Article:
Tonic inhibition in mouse hippocampal CA1 pyramidal neurons is mediated by α5 subunit-containing γ-aminobutyric acid type A receptors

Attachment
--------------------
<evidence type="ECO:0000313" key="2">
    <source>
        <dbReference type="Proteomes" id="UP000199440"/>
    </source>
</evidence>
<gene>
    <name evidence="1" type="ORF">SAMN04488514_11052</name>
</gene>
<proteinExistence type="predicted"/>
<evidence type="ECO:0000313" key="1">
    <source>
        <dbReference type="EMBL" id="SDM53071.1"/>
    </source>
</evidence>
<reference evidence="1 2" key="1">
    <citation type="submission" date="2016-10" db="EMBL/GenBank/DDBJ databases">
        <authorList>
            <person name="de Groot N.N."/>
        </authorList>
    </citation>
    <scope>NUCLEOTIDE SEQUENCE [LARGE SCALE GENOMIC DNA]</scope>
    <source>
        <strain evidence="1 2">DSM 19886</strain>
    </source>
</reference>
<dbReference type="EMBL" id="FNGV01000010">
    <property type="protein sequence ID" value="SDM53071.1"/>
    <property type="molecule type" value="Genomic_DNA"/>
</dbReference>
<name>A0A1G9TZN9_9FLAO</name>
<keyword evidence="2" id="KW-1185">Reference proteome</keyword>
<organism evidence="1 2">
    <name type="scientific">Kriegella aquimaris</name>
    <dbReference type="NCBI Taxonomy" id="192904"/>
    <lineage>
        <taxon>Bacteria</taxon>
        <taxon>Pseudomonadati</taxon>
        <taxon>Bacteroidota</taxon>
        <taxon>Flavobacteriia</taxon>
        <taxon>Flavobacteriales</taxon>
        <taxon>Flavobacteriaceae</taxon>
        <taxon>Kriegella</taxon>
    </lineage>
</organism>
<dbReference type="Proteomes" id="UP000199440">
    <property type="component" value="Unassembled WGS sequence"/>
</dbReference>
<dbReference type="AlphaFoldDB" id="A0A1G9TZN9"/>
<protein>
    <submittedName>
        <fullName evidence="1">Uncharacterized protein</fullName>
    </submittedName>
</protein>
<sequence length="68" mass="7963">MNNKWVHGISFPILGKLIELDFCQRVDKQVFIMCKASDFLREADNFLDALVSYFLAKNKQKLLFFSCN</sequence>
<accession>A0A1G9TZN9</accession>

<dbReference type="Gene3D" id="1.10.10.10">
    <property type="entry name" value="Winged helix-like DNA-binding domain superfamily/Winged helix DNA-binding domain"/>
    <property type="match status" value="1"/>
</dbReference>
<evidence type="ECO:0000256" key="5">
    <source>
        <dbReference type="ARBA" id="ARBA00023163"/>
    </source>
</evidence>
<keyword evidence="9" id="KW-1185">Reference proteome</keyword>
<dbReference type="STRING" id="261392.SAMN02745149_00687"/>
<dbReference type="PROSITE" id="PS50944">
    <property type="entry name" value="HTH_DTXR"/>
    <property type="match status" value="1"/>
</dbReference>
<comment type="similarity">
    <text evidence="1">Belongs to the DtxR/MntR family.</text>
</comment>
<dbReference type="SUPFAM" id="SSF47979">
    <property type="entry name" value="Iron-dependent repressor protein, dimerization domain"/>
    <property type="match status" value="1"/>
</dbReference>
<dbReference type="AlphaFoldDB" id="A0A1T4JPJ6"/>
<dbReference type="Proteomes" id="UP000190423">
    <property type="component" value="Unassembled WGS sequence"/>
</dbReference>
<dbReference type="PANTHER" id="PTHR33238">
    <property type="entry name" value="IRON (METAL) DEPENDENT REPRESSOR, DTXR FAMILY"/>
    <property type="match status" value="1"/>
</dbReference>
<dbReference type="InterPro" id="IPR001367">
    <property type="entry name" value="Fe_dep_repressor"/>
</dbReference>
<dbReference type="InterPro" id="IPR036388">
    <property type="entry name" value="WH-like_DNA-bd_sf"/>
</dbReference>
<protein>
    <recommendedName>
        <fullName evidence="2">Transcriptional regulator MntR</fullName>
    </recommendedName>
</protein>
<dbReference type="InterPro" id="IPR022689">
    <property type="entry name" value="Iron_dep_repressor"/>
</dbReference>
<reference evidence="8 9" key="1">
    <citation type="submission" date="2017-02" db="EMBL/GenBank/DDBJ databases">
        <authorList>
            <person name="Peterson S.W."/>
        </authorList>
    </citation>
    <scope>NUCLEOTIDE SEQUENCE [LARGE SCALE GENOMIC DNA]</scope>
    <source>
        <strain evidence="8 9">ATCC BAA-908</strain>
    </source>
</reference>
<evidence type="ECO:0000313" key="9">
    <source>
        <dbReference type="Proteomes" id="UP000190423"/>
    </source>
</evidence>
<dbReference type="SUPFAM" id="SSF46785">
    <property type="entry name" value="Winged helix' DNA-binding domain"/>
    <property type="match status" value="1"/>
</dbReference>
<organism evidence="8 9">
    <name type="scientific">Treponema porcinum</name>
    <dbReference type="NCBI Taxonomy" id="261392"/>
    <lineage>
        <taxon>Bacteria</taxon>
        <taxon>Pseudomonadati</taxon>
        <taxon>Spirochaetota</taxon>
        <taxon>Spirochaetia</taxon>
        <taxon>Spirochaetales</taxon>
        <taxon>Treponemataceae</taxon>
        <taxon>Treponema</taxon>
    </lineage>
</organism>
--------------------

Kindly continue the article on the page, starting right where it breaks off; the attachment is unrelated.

Valerie B. Caraiscos, Erin M. Elliott, Kong E. You-Ten, Victor Y. Cheng, Delia Belelli, J. Glen Newell, Michael F. Jackson, Jeremy J. Lambert, Thomas W. Rosahl, Keith A. Wafford, John F. MacDonald, Beverley A. Orser, L. L. Iversen (Editor)